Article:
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1501  Using Arduino / General Electronics / Re: Smart Glass and Arduino on: August 27, 2012, 08:51:32 pm
Make sure you have an appropriate fuse and switch somewhere upstream of the transformer <insert "you can die from high voltage" comments here>. I can barely see the colors in the picture, but the blue wire on the transformer input is neutral and the brown is hot. In the US for home wiring that would correspond to white and black, respectively.

One side of each panel would then be connected to the neutral (white?) from the transformer output. The hot/common (black?) from the transformer would be split into four wires, and each wire would connect to the four "COM"s on the relay board. You would then take four separate black wires and connect them between the "NO" (normally open) on each relay to the second pad on the panel.

It looks like a digitalWrite(HIGH) to any of pins 0, 1, 2, or 3 on the Arduino then activates the respective relay. Be warned that pins 0 and 1 will flicker when you're uploading a program to the Arduino so you probably want to disconnect the shield whenever you upload a sketch. There are cheaper relay boards out there (example and tutorial) that would be less restrictive in that respect -- while you can't stack them right on the Arduino you have more flexibility in which pins to use.
1502  Using Arduino / General Electronics / Re: Smart Glass and Arduino on: August 27, 2012, 06:01:34 pm
Can you provide a link to tech specs for this film (manufacturer website / where you bought it, etc.)? You've hinted that it is switched with 100V AC but the minds on the board will want the full specs in lieu of making a recommendation that will burn down your house.

The relay board you have linked to is capable of 3A at 120V AC or 3A at 24V DC (according to the printing on the relays in the picture). Relays and switches are always rated separately for AC and DC current due to arcing on the switch contacts and how it differs with AC and DC.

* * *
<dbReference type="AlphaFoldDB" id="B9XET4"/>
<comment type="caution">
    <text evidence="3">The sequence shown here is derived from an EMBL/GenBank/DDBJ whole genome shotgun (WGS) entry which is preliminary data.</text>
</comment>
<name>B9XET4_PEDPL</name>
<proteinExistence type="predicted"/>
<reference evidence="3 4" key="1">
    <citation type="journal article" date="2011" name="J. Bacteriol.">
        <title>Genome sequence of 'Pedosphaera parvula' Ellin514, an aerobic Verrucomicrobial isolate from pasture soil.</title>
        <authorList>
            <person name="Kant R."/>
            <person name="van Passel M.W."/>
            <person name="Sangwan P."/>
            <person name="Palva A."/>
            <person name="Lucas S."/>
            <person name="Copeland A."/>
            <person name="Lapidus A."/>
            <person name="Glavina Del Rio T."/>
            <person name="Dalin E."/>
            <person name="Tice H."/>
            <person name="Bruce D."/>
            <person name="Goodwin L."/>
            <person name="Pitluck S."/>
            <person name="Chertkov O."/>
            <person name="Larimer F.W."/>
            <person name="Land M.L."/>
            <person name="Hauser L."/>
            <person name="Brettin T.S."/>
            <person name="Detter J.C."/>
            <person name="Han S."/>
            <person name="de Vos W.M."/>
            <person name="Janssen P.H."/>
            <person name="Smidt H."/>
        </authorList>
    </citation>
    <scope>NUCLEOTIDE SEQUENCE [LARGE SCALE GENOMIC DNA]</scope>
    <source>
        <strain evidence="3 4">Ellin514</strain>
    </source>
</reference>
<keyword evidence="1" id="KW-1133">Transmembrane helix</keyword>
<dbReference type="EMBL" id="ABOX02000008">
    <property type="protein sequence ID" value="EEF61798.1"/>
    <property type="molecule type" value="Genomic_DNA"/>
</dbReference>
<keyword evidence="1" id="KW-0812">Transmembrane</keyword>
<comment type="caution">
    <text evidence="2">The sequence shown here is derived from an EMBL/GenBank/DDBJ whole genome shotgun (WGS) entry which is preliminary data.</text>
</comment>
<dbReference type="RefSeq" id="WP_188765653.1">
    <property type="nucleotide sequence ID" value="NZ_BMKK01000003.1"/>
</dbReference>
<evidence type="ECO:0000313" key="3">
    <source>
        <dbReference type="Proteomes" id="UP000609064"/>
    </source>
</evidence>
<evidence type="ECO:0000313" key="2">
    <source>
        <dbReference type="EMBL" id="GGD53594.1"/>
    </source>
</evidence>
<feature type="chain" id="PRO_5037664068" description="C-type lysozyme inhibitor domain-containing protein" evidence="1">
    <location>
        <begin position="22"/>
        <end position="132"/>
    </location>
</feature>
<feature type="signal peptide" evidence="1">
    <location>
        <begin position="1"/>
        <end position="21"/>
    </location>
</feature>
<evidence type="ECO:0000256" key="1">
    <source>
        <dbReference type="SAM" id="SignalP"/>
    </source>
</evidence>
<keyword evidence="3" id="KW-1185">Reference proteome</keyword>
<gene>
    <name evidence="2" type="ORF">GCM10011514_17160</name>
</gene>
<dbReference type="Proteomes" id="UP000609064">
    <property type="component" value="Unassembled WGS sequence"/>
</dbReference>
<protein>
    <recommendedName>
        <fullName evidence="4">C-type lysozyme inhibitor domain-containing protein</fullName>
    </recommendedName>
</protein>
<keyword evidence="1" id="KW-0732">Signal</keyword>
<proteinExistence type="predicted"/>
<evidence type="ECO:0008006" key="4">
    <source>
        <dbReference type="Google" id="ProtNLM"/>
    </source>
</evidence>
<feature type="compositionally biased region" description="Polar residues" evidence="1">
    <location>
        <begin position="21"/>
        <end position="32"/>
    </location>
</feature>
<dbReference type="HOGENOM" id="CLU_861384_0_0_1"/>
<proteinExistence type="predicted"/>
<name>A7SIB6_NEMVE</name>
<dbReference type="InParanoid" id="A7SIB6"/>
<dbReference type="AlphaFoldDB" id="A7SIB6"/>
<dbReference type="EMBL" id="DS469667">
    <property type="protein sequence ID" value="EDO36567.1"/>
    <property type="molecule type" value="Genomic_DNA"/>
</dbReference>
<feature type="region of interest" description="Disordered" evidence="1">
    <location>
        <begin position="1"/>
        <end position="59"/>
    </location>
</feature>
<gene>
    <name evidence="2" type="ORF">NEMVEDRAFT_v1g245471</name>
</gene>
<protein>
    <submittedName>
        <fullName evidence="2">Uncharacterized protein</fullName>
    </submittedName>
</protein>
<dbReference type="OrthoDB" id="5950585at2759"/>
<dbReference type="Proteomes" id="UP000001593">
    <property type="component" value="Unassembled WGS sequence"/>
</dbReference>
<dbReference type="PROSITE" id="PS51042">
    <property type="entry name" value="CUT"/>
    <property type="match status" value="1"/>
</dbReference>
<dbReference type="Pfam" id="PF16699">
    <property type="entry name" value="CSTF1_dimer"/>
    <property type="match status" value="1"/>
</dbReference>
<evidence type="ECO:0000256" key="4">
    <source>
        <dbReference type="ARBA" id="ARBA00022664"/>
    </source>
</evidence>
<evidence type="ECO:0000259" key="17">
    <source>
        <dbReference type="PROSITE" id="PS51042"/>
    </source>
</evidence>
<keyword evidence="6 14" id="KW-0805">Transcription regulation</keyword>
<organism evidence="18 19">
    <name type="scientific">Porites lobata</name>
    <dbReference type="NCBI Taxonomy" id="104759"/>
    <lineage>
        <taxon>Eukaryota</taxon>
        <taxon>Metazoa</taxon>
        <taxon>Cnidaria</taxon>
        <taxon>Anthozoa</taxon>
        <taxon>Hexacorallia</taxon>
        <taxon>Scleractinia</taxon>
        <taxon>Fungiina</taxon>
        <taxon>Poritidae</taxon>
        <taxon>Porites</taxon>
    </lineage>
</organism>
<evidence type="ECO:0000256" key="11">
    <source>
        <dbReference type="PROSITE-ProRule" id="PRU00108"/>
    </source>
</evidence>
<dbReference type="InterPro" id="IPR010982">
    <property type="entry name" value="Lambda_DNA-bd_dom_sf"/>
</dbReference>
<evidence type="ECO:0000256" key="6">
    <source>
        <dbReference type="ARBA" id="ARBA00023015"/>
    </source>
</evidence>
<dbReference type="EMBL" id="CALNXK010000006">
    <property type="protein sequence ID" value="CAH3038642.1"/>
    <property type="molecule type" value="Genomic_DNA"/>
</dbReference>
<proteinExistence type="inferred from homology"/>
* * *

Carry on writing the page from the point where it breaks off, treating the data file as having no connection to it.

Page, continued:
1503  Using Arduino / Project Guidance / Re: 38khz gnerator on: August 27, 2012, 05:10:22 pm
See: http://www.arcfn.com/2010/03/detecting-ir-beam-break-with-arduino-ir.html

1504  Using Arduino / General Electronics / Re: High Power LEDs connected to car battery on: August 27, 2012, 02:46:19 pm
You cannot drive two LED boards in parallel with a single constant current driver. The driver has no way of splitting the 1400ma current into two equal 700ma chunks for each of the boards.
1505  Using Arduino / Project Guidance / Re: Arduino for image sensors on: August 27, 2012, 12:32:20 am
Arduinos are generally inappropriate for image handling. They don't have nearly enough memory to hold a picture of reasonable resolution and they're not fast enough to do any kind of image manipulation.

USB 2.0 is 480Mbits/second and that just doesn't jive with an Arduino running at 20MHz.

You need to provide more details as to what exactly you're trying to achieve if you want additional help.
1506  Using Arduino / Project Guidance / Re: Arduino, IMU controlling Airplane on: August 27, 2012, 12:20:10 am
1a) Use the BEC (at 5V) on the ESC. This goes to 5V and GND on the Arduino.
1c) Correct on the first two. On the last one, powering the servos, do not try to draw power for the servos through the Arduino. You need to split off power for the servos from the BEC on the ESC.

2) It would be preferable to buy an I2C sensor instead of an analog one (most are I2C now). As to "why" just think of it as the difference between digital and analog and how digital is always better smiley-wink. You can spot an I2C sensor as it will have SCL and SDA pins on it. Read some tutorials on I2C for more information.

sbright: I know firmware exists for planes for the KK boards (yosler: google "KK Multicopter") as I've seen a few that have the firmware built in. As to whether or not you can download that firmware is another question...